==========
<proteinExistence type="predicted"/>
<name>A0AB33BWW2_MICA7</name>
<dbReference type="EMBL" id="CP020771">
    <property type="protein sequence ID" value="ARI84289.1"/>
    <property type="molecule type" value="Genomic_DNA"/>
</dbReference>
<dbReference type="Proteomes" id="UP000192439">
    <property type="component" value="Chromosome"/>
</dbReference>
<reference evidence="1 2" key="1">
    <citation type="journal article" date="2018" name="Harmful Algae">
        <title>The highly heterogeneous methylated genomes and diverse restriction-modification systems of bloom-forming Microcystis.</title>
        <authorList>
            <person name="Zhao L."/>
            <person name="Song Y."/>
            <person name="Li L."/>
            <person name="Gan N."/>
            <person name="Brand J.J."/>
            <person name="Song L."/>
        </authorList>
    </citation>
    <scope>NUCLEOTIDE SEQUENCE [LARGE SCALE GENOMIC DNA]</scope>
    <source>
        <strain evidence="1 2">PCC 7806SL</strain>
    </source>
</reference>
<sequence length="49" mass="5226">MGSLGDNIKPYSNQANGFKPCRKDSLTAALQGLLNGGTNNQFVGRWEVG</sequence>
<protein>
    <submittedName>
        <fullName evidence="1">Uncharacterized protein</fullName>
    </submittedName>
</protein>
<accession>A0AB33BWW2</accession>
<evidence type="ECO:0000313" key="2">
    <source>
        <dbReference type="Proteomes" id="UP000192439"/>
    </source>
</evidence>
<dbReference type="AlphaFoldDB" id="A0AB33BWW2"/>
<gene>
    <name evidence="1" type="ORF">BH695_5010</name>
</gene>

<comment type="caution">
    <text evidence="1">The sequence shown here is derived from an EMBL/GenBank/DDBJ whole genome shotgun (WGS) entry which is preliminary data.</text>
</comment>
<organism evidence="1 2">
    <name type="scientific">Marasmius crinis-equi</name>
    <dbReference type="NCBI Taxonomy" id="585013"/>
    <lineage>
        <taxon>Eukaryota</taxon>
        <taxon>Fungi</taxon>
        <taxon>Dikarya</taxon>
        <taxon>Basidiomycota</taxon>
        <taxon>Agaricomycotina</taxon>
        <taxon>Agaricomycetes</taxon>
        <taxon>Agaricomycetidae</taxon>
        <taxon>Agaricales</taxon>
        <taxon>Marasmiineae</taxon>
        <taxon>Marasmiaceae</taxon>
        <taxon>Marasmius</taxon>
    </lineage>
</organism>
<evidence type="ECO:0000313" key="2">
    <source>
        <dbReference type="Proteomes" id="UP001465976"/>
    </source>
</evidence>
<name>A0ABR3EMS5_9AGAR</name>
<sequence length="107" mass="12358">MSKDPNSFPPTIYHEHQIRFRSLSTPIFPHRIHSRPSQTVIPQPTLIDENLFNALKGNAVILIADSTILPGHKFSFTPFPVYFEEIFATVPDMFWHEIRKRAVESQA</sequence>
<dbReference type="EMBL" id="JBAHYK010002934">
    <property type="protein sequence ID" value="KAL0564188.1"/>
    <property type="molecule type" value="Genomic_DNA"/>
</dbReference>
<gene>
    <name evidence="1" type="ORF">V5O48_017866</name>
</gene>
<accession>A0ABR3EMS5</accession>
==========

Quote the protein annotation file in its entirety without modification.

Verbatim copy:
<proteinExistence type="predicted"/>
<name>A0AB33BWW2_MICA7</name>
<dbReference type="EMBL" id="CP020771">
    <property type="protein sequence ID" value="ARI84289.1"/>
    <property type="molecule type" value="Genomic_DNA"/>
</dbReference>
<dbReference type="Proteomes" id="UP000192439">
    <property type="component" value="Chromosome"/>
</dbReference>
<reference evidence="1 2" key="1">
    <citation type="journal article" date="2018" name="Harmful Algae">
        <title>The highly heterogeneous methylated genomes and diverse restriction-modification systems of bloom-forming Microcystis.</title>
        <authorList>
            <person name="Zhao L."/>
            <person name="Song Y."/>
            <person name="Li L."/>
            <person name="Gan N."/>
            <person name="Brand J.J."/>
            <person name="Song L."/>
        </authorList>
    </citation>
    <scope>NUCLEOTIDE SEQUENCE [LARGE SCALE GENOMIC DNA]</scope>
    <source>
        <strain evidence="1 2">PCC 7806SL</strain>
    </source>
</reference>
<sequence length="49" mass="5226">MGSLGDNIKPYSNQANGFKPCRKDSLTAALQGLLNGGTNNQFVGRWEVG</sequence>
<protein>
    <submittedName>
        <fullName evidence="1">Uncharacterized protein</fullName>
    </submittedName>
</protein>
<accession>A0AB33BWW2</accession>
<evidence type="ECO:0000313" key="2">
    <source>
        <dbReference type="Proteomes" id="UP000192439"/>
    </source>
</evidence>
<dbReference type="AlphaFoldDB" id="A0AB33BWW2"/>
<gene>
    <name evidence="1" type="ORF">BH695_5010</name>
</gene>

<comment type="caution">
    <text evidence="1">The sequence shown here is derived from an EMBL/GenBank/DDBJ whole genome shotgun (WGS) entry which is preliminary data.</text>
</comment>
<organism evidence="1 2">
    <name type="scientific">Marasmius crinis-equi</name>
    <dbReference type="NCBI Taxonomy" id="585013"/>
    <lineage>
        <taxon>Eukaryota</taxon>
        <taxon>Fungi</taxon>
        <taxon>Dikarya</taxon>
        <taxon>Basidiomycota</taxon>
        <taxon>Agaricomycotina</taxon>
        <taxon>Agaricomycetes</taxon>
        <taxon>Agaricomycetidae</taxon>
        <taxon>Agaricales</taxon>
        <taxon>Marasmiineae</taxon>
        <taxon>Marasmiaceae</taxon>
        <taxon>Marasmius</taxon>
    </lineage>
</organism>
<evidence type="ECO:0000313" key="2">
    <source>
        <dbReference type="Proteomes" id="UP001465976"/>
    </source>
</evidence>
<name>A0ABR3EMS5_9AGAR</name>
<sequence length="107" mass="12358">MSKDPNSFPPTIYHEHQIRFRSLSTPIFPHRIHSRPSQTVIPQPTLIDENLFNALKGNAVILIADSTILPGHKFSFTPFPVYFEEIFATVPDMFWHEIRKRAVESQA</sequence>
<dbReference type="EMBL" id="JBAHYK010002934">
    <property type="protein sequence ID" value="KAL0564188.1"/>
    <property type="molecule type" value="Genomic_DNA"/>
</dbReference>
<gene>
    <name evidence="1" type="ORF">V5O48_017866</name>
</gene>
<accession>A0ABR3EMS5</accession>